Why are biopharmaceuticals important to the affordable healthcare conversation, and what is the role of analysis in that discussion?
Since biopharmaceuticals represent a rapidly growing proportion of the pharmaceutical industry, more and more consumers are going to be exposed to them. It can be very expensive to develop and manufacture a biopharmaceutical; therefore they are often very expensive to the patient/insurance company, sometimes thousands of dollars per month. Anything that can be done to discover effective biopharmaceuticals more quickly, manufacture them more easily, or make quality control faster and more reliable will lower the costs. Better analysis methods contribute to this.
Biosimilars—the generic versions of biopharmaceuticals—may also play a role in making these drugs less expensive. The company that initially discovers and develops a protein drug, called the innovator, can eventually be in competition with copies of the protein, which are called biosimilars or follow-on biologics. Biosimilars are in many ways analogous to a generic version of a drug one might receive at the pharmacy instead of the name brand, but unlike generic small molecules, they may or may not be less expensive depending on the difficulty of manufacture. Approved biosimilars have just started entering the market, and there are ongoing conversations about how they will impact the affordability of biopharmaceuticals. One thing that is certain is biosimilars must be analyzed for quality just as the innovator biopharmaceuticals are.
Why is it difficult to analyze biopharmaceuticals?
A protein is a polymer of amino acids, and the order of the amino acids, called the sequence, is critical. The way in which the amino acids pack into a three-dimensional shape, called the structure, is crucial for proteins to work correctly. Chemically connecting the amino acids in the correct order is only possible for polymers that have fewer than about 50 amino acids. Larger proteins—a biopharmaceutical drug such as Humira with more than 650 amino acids, for example—must be made by other biological organisms, such as bacteria or mammalian cells growing in the laboratory. Protein drugs must be purified away from their host cells and then analyzed to see that the cells did the correct synthesis (the right sequence) and folded the proteins into the correct 3-D shape (the right structure). Such analyses are often done at several steps during production, purification, and even packaging.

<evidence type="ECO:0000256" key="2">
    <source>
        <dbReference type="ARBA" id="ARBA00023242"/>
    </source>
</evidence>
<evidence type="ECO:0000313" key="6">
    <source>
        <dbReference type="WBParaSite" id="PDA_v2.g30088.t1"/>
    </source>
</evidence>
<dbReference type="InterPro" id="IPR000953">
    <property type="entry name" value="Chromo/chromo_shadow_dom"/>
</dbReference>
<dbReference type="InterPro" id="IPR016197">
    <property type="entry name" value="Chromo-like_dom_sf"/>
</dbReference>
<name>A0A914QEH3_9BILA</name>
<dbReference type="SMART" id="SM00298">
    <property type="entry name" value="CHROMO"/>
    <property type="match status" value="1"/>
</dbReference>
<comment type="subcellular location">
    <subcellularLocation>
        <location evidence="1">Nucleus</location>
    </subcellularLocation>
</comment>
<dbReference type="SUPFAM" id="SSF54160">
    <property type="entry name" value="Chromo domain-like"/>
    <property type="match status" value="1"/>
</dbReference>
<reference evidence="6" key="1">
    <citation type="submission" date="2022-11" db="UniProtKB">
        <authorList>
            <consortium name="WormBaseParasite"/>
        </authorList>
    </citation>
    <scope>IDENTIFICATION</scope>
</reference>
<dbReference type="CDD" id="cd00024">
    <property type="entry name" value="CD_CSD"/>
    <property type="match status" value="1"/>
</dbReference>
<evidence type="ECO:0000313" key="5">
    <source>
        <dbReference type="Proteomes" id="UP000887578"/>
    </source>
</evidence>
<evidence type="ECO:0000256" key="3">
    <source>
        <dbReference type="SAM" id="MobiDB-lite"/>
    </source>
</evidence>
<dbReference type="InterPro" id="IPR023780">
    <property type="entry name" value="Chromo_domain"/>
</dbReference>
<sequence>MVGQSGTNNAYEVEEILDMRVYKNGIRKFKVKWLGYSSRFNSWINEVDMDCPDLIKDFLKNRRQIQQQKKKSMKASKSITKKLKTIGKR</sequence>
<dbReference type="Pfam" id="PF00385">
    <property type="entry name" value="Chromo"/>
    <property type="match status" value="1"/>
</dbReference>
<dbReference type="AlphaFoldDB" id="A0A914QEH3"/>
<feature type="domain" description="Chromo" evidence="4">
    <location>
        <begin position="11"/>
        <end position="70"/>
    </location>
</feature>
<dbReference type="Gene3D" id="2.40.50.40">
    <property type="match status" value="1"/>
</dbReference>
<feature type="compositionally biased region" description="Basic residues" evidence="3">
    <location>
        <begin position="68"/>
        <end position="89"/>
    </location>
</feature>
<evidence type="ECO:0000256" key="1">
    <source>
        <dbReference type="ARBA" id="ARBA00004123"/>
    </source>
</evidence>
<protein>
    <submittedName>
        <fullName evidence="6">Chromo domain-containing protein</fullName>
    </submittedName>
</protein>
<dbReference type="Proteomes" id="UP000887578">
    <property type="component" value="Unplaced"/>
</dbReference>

Small changes to the growth conditions of the cells can change the final protein product and its properties. Proteins are much more delicate than small molecules and can be altered much more easily. Because many alterations interfere with correct function, meaning they inactivate or change the effectiveness of the protein as a drug, monitoring all the atoms of a biopharmaceutical is necessary. But this is a hard job. There is no one method that can simultaneously monitor all aspects, and keeping track of so many atoms is challenging.
How does your analytical technique, hydrogen exchange-Mass Spectrometry, address those challenges?
Our technique allows researchers to determine if the folded shape (the structure) of biopharmaceuticals is correct, based upon how a protein becomes labeled by a labeling agent. Analysis can be done with any size protein and at various stages of development or manufacture. The method can be used for what is called comparability analysis: making sure what is produced today is the same as what was made last month and if the procedures used to purify and package the proteins do anything to disturb the structure and function. In collaboration with the Waters Corporation in Milford, Mass., we have developed a commercial system for these mass spectrometry measurements. Many biopharmaceutical companies have adopted the system and are using it to evaluate their biopharmaceuticals.